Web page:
The Solution to Disposable Diaper Waste Is Apparently Mushrooms

Illustration for article titled The Solution to Disposable Diaper Waste Is Apparently Mushrooms

Disposable diapers are made to be super-absorbend and super-durable — all the better for handling the all the waste produced by a human baby. All the worse for the environment because the diapers last hundreds of years in landfills. But a new project cut waste by using the diapers to grow mushrooms.

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Project leader Rosa María Espinosa Valdemar, a researcher at the Autonomous Metropolitan University, Azcapotzalco described the inspiration for the project:

The idea came after considering that mushrooms feed on cellulose, material present in diapers, but they also possess non-biodegradable synthetic elements such as polyethylene, polypropylene, and superabsorbent gel (sodium polyacrylate) which collects fluids.

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To test the idea, researchers sterilized diapers containing liquid waste with an autoclave and added lingrin (needed for the growth of fungi). Thus resulted in a substrate suitable for fungi. Then fungus spores, grown on wheat or sorghum, was spread on the substrate, and the whole mixture was stored in a dark, temperature- and humidity-controlled environment. Then exposed to light, the resulting mushroom growth eliminated up to 80% of the diaper waste's volume and weight.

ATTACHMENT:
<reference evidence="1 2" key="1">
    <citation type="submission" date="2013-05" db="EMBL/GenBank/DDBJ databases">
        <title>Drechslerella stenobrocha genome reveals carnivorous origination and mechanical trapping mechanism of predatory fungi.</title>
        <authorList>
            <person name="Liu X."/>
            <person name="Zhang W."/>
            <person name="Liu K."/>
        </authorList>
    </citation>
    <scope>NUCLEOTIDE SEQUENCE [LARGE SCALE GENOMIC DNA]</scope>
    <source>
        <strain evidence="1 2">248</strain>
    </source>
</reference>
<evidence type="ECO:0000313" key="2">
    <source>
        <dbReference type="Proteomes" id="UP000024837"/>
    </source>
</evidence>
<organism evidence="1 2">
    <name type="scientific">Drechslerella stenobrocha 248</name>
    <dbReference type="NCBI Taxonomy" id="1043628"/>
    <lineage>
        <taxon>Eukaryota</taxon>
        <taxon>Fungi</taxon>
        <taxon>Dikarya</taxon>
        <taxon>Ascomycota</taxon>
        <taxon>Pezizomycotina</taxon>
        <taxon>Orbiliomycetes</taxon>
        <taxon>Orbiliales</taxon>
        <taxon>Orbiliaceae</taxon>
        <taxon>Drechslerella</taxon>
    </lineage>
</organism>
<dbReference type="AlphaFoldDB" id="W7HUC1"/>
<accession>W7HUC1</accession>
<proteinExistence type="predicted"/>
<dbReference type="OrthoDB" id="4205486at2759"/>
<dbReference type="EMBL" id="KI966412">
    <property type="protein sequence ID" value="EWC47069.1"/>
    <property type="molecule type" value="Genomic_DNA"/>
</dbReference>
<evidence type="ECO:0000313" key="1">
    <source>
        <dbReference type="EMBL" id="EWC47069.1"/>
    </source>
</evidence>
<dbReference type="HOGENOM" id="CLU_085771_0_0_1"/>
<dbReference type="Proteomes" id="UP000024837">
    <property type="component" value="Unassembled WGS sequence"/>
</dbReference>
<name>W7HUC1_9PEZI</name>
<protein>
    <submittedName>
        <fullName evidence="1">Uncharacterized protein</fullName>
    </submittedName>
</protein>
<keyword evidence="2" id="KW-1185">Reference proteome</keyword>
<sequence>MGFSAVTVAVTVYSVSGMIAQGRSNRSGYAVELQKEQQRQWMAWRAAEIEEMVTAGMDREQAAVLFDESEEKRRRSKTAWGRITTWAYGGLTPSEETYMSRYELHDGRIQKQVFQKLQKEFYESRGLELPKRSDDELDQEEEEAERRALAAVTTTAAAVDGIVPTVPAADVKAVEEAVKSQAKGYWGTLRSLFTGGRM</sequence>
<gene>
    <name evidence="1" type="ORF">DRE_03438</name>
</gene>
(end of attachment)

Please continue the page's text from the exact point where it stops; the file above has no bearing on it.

The researchers were even able to try out their diaper mushrooms. Said Valdemar Espinosa:

"We were sure that did not contain contaminants or infectious organisms, and we performed an analysis and found that the contents of protein, fat, vitamins and minerals are the same as that of commercial yeast. It shouldn't have to be different, mainly because diapers are sterilized ", he says.

It is important to note that these experiments were carried out on a small scale, and cultivated mushrooms have never left the lab so they are not for sale. "The project is not intended to produce mushrooms targeted for human consumption, since the main objective is to get rid of diapers to avoid damaging the environment more. However, the mushrooms could be used as food supplement for cattle, the gel can be used to increase moisture retention in some crops and the plastic can be sent to recycling", says the scientist.

[via Live Science]

Top image: Investigación y Desarrollo

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DISCUSSION

modernmonk3
Modernmonk

I hope they figure something out because diapers are so wasteful yet so convenient.

We use cloth diapers now, mainly because my wife is a better person than I am and spearheads the chore, and I have to say they aren't nearly as convenient as disposable. Washing aside, they don't wick moisture away from the baby which means she gets finicky when her diaper is wet. With disposables she only got grumpy when she had poop in the trunk.

Were it just up to me, I'd probably opt for the environment destroying disposables because, like most norms, I tend to be more lazy than good. It's sad to admit, especially sitting next to my baby girl, knowing full well that she inherits that much more waste every time I opt for the easy way out. I could and do rationalize, say I don't have enough time. But the fact of the matter is I find time to read sites like this and watch videos. I have a lot more time for chores, I just don't want to do them.

I'm glad these guys are finding a solutions for the consequences of my desire to be more lazy than good. While I aim to be better, and am sometimes (begrudgingly) thanks to my better half, I think the best solution for our world is to find a way to make the lazy choice the good choice.